Posted on September 11, 2010
Ice-T is still stylin’ like an American Che Guevara, but he’s officially joined the force 19 years after “Cop Killer”.
photos © Jaime Rojo
As part of a string of strikingly personalized spot-jocking intended to send shivers through the New York Street Art scene, artist Specter is brazenly re-crafting other artists pieces, including high profile names like Swoon, Faile, Skewville, and Shepard Fairey.
This discovery side-busted our heads when we saw the radically altered Shepard Fairey piece – a myriad of nested ironies that takes “homage” to a new level. Or is that a “diss”?
The Fairy piece he’s messing with is a 2010 version of his Nubian Signs that appeared on walls during the run-up to his May Day gallery show this spring at the now closed Deitch Projects in Soho. Since that time, the wheat-pasted piece has weathered and faded. As part of Specters reworking of the piece, the portrait of Ice-T, itself criticized for incorporating the iconic image of Che, is now backed up by his fictional TV partner Detective John Munch from Law and Order: SVU. Ice-T has a new posse. Aside from that quizzical pairing that has left Street Art watchers dumbfounded, it’s even more confusing that Fairey’s original was restored before Specter smacked his own piece on top.
photo © Jaime Rojo
“It was totally defaced, you could not make out what was going on anymore,” said Specter this week when reached for comment.
Dissing doesn’t usually include restoration.
Explaining the choice of adding Ice-T’s fictional police partner to the existing Fairey piece, Specter talks about the duality of a celebrity’s image that can produce a cognitive asymmetry.
“Ice-T plays a detective on a very popular crime show that everyone likes so much. (My piece) is kind of poking at these popular figures – who maybe were seen as a visionary. This was a rebellious figure, who is now on prime time television playing a police detective, who he previously was talking about shooting.” According to the show’s website, the rapper-turned-actor “formed the thrash metal band Body Count”, whose “1991 self-titled debut contained the controversial single ‘Cop Killer.’”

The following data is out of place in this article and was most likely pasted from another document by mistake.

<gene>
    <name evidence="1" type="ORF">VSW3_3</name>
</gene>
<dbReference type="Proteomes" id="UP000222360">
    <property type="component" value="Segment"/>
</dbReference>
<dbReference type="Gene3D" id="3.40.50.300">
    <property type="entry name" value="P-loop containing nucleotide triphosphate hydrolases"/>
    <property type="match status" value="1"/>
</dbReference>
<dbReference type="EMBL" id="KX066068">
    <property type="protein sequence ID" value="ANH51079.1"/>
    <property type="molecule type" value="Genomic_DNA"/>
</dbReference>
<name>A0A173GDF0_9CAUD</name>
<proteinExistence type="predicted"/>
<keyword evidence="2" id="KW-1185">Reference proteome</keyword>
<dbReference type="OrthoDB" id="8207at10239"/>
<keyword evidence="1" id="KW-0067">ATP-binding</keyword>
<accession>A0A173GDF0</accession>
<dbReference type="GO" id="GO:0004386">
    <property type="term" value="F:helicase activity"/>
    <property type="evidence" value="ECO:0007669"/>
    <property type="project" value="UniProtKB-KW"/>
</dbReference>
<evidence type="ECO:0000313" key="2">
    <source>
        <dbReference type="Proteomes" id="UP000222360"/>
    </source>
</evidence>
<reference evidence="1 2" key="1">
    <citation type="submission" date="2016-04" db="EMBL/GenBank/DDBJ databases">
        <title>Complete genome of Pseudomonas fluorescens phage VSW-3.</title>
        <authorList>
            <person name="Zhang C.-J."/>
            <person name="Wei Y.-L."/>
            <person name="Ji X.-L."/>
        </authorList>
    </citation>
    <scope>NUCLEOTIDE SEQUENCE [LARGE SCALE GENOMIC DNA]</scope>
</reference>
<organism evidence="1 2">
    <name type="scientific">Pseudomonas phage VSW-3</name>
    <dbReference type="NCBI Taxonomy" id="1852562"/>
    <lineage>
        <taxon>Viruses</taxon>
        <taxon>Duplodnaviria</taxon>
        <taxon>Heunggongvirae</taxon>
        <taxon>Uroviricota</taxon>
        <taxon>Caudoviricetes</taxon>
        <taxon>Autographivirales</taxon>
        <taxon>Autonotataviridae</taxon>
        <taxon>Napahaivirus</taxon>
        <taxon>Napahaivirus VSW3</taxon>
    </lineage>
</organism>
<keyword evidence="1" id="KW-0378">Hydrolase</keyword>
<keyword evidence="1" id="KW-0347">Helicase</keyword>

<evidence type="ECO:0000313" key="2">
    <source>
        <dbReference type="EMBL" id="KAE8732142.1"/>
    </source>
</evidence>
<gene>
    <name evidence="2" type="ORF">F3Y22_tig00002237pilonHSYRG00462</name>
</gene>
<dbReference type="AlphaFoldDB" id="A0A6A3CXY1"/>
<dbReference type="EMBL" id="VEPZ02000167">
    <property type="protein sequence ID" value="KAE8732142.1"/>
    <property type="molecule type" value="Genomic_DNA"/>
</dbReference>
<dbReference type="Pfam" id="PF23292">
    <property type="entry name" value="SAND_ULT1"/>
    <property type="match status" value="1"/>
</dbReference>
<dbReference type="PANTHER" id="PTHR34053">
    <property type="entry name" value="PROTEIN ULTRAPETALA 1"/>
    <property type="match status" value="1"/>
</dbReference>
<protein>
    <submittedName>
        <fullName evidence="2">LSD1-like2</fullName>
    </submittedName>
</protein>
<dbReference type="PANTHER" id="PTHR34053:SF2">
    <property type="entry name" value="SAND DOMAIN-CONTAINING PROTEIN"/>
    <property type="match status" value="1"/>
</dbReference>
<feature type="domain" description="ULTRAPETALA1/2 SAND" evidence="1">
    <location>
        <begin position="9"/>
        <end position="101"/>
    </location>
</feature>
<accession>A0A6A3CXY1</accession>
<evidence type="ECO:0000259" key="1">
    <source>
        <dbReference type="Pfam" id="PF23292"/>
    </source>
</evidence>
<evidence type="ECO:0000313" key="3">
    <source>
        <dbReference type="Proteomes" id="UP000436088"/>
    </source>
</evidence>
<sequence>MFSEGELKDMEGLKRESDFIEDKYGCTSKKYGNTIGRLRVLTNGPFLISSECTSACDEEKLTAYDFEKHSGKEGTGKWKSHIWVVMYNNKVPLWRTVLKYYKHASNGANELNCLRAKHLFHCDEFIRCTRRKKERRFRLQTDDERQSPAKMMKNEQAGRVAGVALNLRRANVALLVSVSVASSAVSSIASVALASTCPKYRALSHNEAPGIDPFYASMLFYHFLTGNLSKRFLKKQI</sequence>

In an additional homage to Fairey, Specter appears to have used a copyrighted promotional photo off the internet to interpret Detective Munch – calling to mind the current lawsuit Fairey is defending himself against that accuses him of incorporating copyrighted material to create his famed Obama poster of two years ago.
In each of the cases where Specter is hitting the street art of somebody else, the style and technique closely mimics that of the original artist, creating a counterfeit that so closely resembles their own body of work that it could be confused theirs. This alone opens up a discussion about high-jacking a message, misleading a passerby, or even damaging a reputation.
This new crop of “side-busts” may get him in hot water, but Specter is giddily unapologetic to the other street artists whose work he’s jocking. In an extensive interview he talked about the nature of impermanence implicit in the Street Art scene, his own weariness with attempts at codification of rules that some have endeavored to create for the street, and the fact that many of these pieces already have run for a long time – so they’re fair game according to his rules. For Specter, it is evident that this project is a social experiment as much as an expression of creativity and an attempt to shake open a can of conversation.
For a series of posters by Brooklyn Street Artists Skewville, who have done their own block-letter wisecracking spot-jocking in the past with street pieces by Fairey, Elbow Toe, and Gaia, Specter shoots close to the bone. (photos of Skewville and Specter above © Jaime Rojo)
Poking the Monkey
Is Specter sort of poking the monkey to see what will happen? Surely he knows that someone is going to see it as a sign of disrespect.
The cheerful Specter replies, “Yes, of course. I also thought it was also kind of good to push the button. It might piss them off, or they might love it or they might hate it. The point is I can do it regardless because of the nature of the work.”
In the Street Art world, as in the graffiti world before it, the unwritten “rule book” (existing mainly in the heads of the participants) pretty clearly marks ones territory. Putting up your piece too close to someone else’s, let alone over part or all of it, can occasion vendettas, retaliation, or at least some trash talk. Never mind that this claim to real estate sometimes refers to a building actually owned by somebody else entirely – a bothersome contradiction that falls to the wayside when street rules are in effect.
“I was talking to another Street Artist who was saying that people were angry with him for spot-jocking and I said that’s what these pieces are about: the ridiculousness of these kinds of ideas. It all harkens back to these ‘rules’ of this anarchistic form of art. Street Art can be this unauthorized kind of art form and people are like, ‘Oh you shouldn’t come within 12 feet of me’. This project talks about that too and it’s supposed to bring up this dialogue. I really think that these issues need to be discussed because people take it very seriously”